But we slurp it up, gallons and gallons of carbonated sugar water and pounds of meat of unknown origins. And at the same time that we’re serving up heart attacks on a plate, we struggle with how to pay for the rising costs of health care for our members. We give classes on managing diabetes and the health clinic screens for blood sugar and cholesterol. But the issue of food and nutrition is never addressed. This schizophrenic disconnection from the stuff we put into our bodies and our health is so… frustrating. Although I don’t understand the mechanisms that keep us eating crap while we gain more weight and require more medication to keep our hearts pumping, I do feel extremely compelled to change it.

The scariest part is that my tribe is not unique in this domain. Shelves look the same in almost every conventional grocery store, with some exceptions. (In my hometown’s grocery, there is now ONE small shelf for organic or otherwise “natural” foods)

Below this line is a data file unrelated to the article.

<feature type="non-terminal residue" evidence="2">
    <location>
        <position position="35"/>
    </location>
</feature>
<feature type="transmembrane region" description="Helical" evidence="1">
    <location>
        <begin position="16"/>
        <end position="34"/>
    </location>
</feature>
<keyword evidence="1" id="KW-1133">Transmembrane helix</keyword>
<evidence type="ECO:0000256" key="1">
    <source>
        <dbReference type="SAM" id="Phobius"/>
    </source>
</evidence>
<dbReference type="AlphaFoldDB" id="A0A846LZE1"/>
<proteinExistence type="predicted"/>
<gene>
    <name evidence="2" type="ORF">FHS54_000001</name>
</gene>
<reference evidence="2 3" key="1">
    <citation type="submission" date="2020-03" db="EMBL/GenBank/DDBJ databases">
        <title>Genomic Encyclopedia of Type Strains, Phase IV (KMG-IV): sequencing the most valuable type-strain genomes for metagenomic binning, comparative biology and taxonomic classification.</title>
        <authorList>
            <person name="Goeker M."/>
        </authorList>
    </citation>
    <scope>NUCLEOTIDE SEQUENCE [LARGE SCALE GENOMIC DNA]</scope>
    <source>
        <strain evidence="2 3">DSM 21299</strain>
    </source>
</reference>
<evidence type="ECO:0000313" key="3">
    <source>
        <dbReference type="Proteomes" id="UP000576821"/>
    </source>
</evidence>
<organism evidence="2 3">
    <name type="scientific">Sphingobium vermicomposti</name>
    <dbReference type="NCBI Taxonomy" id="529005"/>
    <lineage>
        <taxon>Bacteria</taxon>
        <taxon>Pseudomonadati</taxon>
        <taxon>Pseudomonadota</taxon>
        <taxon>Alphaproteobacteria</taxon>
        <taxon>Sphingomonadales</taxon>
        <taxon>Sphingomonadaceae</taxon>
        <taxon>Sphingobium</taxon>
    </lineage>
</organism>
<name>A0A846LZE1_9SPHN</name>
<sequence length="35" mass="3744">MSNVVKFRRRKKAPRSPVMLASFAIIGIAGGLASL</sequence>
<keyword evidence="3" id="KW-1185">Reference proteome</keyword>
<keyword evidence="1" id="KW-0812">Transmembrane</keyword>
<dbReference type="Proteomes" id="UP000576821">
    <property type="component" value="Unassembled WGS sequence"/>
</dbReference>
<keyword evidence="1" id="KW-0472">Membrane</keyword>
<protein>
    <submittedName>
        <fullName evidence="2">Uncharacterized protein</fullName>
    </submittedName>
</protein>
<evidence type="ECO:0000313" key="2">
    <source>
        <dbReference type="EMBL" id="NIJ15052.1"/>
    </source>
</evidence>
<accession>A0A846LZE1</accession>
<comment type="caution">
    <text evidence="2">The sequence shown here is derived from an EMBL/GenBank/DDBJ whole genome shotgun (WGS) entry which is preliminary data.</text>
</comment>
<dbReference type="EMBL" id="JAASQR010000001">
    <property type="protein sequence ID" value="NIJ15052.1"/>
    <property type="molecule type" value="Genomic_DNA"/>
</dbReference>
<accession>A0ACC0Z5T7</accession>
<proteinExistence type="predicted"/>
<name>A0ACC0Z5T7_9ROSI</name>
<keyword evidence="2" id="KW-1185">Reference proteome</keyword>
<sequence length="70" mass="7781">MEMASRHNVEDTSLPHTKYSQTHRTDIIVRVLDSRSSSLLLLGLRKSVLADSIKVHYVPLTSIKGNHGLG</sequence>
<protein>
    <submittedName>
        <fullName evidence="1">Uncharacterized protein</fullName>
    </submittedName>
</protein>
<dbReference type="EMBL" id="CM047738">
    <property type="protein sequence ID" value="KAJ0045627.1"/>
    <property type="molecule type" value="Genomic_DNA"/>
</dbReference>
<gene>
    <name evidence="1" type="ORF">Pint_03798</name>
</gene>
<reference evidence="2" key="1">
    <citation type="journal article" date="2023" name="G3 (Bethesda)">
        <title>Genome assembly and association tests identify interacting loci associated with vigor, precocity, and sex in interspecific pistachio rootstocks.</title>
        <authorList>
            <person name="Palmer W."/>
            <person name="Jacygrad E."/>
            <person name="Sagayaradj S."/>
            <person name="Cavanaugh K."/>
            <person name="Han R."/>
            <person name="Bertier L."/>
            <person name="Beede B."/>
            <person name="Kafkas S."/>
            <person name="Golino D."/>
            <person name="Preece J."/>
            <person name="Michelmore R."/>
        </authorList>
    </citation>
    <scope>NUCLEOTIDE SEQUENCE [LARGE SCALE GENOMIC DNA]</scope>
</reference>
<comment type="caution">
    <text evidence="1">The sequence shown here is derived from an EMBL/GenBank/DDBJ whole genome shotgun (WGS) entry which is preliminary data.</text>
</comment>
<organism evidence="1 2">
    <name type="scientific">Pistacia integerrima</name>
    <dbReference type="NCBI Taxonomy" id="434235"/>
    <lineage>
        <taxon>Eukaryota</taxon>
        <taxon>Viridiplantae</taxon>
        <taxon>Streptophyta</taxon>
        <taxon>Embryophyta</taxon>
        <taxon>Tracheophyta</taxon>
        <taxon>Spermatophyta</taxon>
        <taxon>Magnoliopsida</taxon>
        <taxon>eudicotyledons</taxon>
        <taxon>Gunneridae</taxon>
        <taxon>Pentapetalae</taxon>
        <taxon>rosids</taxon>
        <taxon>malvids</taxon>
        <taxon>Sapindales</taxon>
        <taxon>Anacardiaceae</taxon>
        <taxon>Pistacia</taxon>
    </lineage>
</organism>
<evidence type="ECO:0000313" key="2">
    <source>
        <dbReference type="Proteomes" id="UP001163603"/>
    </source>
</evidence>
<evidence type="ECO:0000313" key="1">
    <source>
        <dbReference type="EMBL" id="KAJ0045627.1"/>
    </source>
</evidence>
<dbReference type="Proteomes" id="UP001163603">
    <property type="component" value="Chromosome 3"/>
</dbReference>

The question for me is, how do we alter our food consciousness on a large scale? The hardest part of this weekend wasn’t the overload of gross food, or even that I could taste the chemicals on the strawberries, but it was watching my loved ones eating all of this and not saying a word.

Well, I did say a few words. But food choices are like religions – you’re supposed to mind your own business about other people’s choices without saying anything. It’s as though we’re allergic to holding one another accountable – is it because, once we start, it’s hard to stop? That if we call someone on smoking cigarettes around their children, that now WE may have to be more accountable? And, why is this a bad thing? When did we start believing that we somehow live separated from each other and that it’s somehow better that way?